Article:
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Baby Garden Birds

Not everybody knows what to do when they find a baby bird out of it's nest.  Many birds are brought in as fledglings when they should have been left alone and many can die due to not getting the right advice.

It is certainly important not to intervene if not necessary but every situation is different and should be dealt with in the correct way - not every bird is the same and there is not just one standard response. 

This is why it is so important to contact a wildlife rescue centre if you find an injured or orphaned baby bird.  The specialists at the wildlife rescue centre can assess the situation and decide which actions to take, in the best interest of the bird.

 

Birds have different stages of development - Hatchling, Nestling and Fledgling.  Here we explain what to do through each stage 

 

Hatchling


Hatchlings are birds that have only just hatched from their eggs.  They are altricial, meaning completely bald and dependant on their parents for warmth and food - this of course makes them extremely vulnerable.

If you find a hatchling out of it's nest or injured, it is very important that you carefully pick it up, keep it warm and call your nearest wildlife rescue centre as soon as possible

A good way to keep it at the right temperature is to hold it gently in a loose fist - make sure there is no direct pressure on the bird.

 

Nestling


Nestlings are slightly older than hatchlings.  Partially feathered with some bald patches, nestlings have very wide beaks and will readily gape.  They are however still completely dependant on their parents.

At this age they are very vocal, which can attract predators.  They can also be blown from or pushed out of their nests.

If you find a nestling out of its nest, it is very important that you carefully pick it up and contact your local wildlife rescue centre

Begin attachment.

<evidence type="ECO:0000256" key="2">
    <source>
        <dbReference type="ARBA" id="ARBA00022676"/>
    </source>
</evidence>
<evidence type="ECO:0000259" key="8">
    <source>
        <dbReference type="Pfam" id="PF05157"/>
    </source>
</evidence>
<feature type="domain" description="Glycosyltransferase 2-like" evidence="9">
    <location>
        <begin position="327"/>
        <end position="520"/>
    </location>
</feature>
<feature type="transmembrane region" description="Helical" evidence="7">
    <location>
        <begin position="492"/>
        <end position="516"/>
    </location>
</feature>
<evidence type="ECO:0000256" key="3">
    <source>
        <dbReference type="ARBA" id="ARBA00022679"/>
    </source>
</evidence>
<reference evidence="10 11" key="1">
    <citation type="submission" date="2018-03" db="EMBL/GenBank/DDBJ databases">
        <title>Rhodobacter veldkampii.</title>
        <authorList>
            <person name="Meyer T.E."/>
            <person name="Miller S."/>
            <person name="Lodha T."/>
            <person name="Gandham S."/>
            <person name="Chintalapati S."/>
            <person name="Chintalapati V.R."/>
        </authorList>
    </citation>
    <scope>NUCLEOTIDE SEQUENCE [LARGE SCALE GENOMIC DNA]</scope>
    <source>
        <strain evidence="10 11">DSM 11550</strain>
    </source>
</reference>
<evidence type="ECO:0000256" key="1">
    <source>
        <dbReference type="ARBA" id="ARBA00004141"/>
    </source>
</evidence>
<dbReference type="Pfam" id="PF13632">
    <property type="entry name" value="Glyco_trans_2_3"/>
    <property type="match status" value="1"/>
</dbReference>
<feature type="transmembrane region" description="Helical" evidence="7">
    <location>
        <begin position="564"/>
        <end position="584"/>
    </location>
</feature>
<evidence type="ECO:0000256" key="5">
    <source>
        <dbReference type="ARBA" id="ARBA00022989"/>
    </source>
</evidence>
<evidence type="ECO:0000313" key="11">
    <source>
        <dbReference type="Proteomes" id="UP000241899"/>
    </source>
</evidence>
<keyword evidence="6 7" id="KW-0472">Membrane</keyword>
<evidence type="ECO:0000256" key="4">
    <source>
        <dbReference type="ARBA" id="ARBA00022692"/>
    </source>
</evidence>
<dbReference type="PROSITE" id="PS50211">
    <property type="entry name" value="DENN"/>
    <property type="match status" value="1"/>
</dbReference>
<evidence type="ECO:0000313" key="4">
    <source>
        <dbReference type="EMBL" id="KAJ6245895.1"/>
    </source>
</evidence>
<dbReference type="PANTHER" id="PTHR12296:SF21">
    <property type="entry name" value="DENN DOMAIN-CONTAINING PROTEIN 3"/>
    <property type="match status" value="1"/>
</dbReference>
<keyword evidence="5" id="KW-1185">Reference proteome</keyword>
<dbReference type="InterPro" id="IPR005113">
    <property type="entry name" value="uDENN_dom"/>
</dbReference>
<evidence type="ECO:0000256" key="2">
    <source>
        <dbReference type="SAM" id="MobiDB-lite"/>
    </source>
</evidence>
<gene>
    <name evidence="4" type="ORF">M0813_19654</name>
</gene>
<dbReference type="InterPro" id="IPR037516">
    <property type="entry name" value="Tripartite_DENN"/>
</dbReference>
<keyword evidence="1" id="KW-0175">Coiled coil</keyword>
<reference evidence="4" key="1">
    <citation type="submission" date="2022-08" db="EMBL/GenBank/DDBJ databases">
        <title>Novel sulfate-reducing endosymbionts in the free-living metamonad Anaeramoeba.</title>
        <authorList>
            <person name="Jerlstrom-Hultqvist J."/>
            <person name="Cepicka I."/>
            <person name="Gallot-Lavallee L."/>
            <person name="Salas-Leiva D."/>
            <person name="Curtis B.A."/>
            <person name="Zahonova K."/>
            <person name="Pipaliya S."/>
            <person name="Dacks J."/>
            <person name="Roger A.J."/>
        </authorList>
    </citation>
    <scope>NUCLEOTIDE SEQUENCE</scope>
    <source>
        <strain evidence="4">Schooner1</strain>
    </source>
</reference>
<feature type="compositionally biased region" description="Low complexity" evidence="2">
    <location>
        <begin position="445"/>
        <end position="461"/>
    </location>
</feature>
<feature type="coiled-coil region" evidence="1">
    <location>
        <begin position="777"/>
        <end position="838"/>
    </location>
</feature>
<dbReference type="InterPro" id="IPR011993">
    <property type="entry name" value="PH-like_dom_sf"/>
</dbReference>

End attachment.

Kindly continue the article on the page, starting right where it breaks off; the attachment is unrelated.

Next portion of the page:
Fledgling


Fledglings are in their final stages of development.  They are fully feathered apart from a few stubbly bits which may look slightly fluffy or like hair.  Their adult beak is still forming, so will still have fleshy yellow colouring at the corners, allowing them to still gape at their parents for food.

This is a key stage in their growth as they are learning to fly and find their own food.  During this stage the parents will be nearby monitoring their baby and coming down to feed it every so often.

When fledglings take their first flight it is usually unsuccessful - it is perfectly normal for them to spend a few days hopping around on the ground.  This helps them to build up their flight muscles to allow them to fly.

At this age they are very good at hiding in undergrowth to keep from danger.  They will be very wary and will not accept food from humans.

 

The fledgling age group should be left well alone unless they have been injured or are in immediate danger

 

When to intervene with fledglings

Only approach a fledgling bird if:

  • it is injured in any way (they are commonly caught by cats and other predators or clipped by vehicles);
  • their nearby surroundings are dangerous, such as a busy road or beside a pond/pool;
  • their parents have been injured or killed.  This can be difficult to ascertain, so please carefully monitor the bird and call your local wildlife rescue centre for advice.

 

If you find a fledgling and you are not sure what to do, please contact your local wildlife rescue centre for advice.  It is also helpful to take a photograph of the bird

We have had great success over the years by asking members of the public who have found young birds to email us a photo.  This allows us to better determine the age and general condition of the bird and has prevented many healthy fledglings from coming in to care unnecessarily. 

 

Do not attempt to give any injured or orphaned birds food, water or milk as this may be aspirated causing serious breathing problems

People often think that baby birds should be given milk - this is a myth. Milk is harmful to a bird's digestive system.

 



 

Please do not attempt to hand rear a wild bird at home.  They will require specialist care which can be offered by your local wildlife rescue centre.  Inexperienced attempts at care often lead to fatalities and long term survival problems following release

 

 

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